The Way We’ve Always Done It Demon

It’s “the most terrifying debilitating creature known to synagogues, churches, and institutions everywhere,” “strikes by taking a human form by way of possession,” and “can come for any of us at any time.” What is it? It’s The Way We’ve Always Done It Demon, of course. Seven years ago, Temple Sholom of Cincinnati, led by Rabbi Miriam Terlinchamp, created a series of videos exploring the challenges of innovation. In this video, the synagogue board goes on a retreat and The Way We’ve Always Done It Demon strikes, shooting down every new idea.

You may have seen the Demon, too – at a board meeting when someone proposed free membership for young adults, in a committee when someone suggested we abandon the annual gala; after services when you tried a new tune. I saw it once when I ordered dreidels for the first ever young adult Chanukah party; my executive director said, “Why do adults need dreidels? We’ve never ordered dreidels for adults…”

There’s an idea that the past is always better, the “good old days.” Even in the Jewish tradition, we have a teaching that wisdom decreases in every generation – yeridat ha-dorot, which shows up in rabbinic literature as respecting the rulings of previous generations. In some ways, this makes good sense: If scholars uprooted every past ruling, there would be no precedent, and the legal system would become chaos. And yet this week’s Torah portion includes a case for which the rabbis of the Talmud did just that.

We learn this week about a case calling for capital punishment against someone who has not yet committed a crime: the case of the stubborn and rebellious son. The parents can take him to the elders and say,

“This son of ours is wayward and rebellious; he does not obey us; [he is] a glutton and a guzzler. And all the men of his city shall pelt him to death with stones, and he shall die. So shall you clear out the evil from among you, and all Israel will listen and fear”

(Deuteronomy 21:20-21)

If that seems excessive to you, perhaps it also did to the rabbis of the Talmud. They discuss the case at length in Tractate Sanhedrin. They determine what would qualify someone to be a stubborn and rebellious son: the son’s age (within a 3-month window of the onset of puberty); how much wine and meat and what types he must have eaten (raw, Italian); in what circumstances he must have stolen the meat and wine and consumed it; how the parents have to look and speak identically for it to count. They effectively legislate the case out of existence. In fact, at the end of this long list of distinctions, the Talmud asserts, “There has never been a stubborn and rebellious son, and there never will be one in the future” (Sanhedrin 71:a).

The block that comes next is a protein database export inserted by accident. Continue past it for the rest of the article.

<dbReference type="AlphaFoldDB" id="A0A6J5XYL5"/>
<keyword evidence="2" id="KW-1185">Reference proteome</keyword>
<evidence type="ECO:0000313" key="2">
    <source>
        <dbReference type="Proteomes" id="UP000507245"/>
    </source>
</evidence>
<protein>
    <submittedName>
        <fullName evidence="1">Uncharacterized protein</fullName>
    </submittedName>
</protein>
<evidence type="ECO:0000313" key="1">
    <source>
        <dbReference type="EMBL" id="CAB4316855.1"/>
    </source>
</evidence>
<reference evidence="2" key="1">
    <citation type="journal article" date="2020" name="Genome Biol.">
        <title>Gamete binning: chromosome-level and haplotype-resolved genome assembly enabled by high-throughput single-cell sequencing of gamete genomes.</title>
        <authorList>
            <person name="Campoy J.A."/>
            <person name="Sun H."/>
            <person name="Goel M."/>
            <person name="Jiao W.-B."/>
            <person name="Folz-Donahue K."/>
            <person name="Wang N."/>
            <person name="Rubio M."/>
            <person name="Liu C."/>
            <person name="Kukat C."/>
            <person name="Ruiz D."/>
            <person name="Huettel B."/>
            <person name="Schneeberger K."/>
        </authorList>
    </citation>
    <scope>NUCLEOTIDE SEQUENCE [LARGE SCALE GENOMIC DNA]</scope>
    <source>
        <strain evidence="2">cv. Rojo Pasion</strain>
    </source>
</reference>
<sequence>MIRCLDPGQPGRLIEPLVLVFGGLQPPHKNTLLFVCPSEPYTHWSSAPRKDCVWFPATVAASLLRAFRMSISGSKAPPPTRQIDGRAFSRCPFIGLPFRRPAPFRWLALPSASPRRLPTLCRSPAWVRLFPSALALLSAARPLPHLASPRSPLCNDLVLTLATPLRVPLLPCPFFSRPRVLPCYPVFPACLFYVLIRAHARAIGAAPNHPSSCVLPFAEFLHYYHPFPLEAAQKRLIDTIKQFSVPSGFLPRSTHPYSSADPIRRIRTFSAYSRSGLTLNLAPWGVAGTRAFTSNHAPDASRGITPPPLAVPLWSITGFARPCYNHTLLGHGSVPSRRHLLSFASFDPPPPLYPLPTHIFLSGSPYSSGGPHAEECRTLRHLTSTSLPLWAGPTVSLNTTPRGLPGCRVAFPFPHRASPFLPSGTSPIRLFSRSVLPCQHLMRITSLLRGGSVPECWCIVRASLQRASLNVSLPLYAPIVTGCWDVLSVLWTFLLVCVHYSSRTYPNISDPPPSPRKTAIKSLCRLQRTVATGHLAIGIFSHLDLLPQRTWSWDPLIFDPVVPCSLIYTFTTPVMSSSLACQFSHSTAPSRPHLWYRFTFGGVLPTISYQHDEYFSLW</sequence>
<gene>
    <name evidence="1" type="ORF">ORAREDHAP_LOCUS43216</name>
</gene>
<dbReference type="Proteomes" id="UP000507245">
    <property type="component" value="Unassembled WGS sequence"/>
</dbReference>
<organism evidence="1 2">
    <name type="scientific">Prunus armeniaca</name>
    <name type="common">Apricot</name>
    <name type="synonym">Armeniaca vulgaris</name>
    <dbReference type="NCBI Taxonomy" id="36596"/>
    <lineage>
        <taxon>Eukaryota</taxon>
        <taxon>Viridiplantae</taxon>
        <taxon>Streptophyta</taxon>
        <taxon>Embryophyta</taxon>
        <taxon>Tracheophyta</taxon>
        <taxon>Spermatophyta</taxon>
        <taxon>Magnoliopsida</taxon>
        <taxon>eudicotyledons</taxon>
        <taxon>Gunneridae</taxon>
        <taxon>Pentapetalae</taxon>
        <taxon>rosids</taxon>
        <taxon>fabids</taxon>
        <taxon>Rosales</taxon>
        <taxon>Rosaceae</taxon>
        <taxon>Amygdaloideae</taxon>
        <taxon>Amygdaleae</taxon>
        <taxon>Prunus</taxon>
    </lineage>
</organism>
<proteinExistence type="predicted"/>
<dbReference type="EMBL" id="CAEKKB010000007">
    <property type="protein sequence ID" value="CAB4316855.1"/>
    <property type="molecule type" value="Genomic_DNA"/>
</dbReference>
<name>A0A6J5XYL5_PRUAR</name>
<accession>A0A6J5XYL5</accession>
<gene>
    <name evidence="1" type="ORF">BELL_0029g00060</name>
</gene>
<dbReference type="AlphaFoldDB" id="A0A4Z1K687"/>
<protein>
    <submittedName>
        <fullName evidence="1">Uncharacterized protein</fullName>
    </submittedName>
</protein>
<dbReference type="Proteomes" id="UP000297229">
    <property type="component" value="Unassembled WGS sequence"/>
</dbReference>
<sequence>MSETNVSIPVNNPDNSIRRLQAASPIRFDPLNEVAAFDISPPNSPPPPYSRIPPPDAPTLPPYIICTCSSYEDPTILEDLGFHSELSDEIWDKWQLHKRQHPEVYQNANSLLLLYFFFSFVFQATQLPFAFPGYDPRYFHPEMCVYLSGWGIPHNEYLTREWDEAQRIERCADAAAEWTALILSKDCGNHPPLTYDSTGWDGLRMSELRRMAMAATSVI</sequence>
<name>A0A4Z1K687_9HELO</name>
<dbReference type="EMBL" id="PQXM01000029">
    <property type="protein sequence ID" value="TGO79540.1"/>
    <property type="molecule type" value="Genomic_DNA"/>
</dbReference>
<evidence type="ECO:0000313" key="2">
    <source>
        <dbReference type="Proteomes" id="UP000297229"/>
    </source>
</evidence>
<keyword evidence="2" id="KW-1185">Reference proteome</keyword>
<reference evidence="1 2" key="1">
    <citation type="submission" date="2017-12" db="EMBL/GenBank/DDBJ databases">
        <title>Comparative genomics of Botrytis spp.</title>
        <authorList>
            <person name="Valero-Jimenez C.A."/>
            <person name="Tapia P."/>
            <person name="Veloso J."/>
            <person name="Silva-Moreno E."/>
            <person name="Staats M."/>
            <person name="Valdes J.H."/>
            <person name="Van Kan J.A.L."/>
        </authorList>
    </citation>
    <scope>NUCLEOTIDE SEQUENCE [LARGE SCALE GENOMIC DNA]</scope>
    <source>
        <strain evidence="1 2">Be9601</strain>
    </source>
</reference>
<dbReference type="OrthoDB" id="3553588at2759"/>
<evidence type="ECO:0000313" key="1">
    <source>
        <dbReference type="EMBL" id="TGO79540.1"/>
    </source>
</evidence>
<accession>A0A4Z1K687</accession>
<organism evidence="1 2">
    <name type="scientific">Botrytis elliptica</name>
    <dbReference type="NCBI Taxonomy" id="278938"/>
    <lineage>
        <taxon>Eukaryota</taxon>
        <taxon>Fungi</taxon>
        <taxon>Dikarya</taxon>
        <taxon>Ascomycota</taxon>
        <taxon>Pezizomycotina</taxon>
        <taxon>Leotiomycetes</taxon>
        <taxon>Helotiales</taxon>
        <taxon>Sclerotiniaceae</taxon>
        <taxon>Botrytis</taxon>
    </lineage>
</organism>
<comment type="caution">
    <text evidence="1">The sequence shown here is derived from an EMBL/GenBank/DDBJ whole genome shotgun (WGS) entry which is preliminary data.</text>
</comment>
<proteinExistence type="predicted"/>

This is no exercise in futility, though. Rather, the rabbis of the Talmud radically assert the current generation’s prerogative to uproot past rulings – even one from the Torah law itself, which is very rarely done! They are essentially saying, “We don’t think this Torah law should be perpetuated. Although it’s right there on the page, we are going to re-understand it so it no longer applies.” In this case, they are not beholden to the way they’ve always done it, and they utilize their creativity to reset the legal expectations for the future.

The challenge we always face, whether as part of an ancient religion or just as members of a society, is to balance our appreciation of how we used to do things with our curiosity and openness to the future. If the rabbis of the Talmud can uproot a Torah law, perhaps we can order dreidels for the young adult Chanukah party. At the end of the video, the congregants from Temple Sholom give advice to the Demon to vanquish it. As they tell it, “Change is painful, but it’s necessary.” “Don’t let the past keep you from moving forward.” See if you can’t recognize yourself in the tale. Which role do you usually play?

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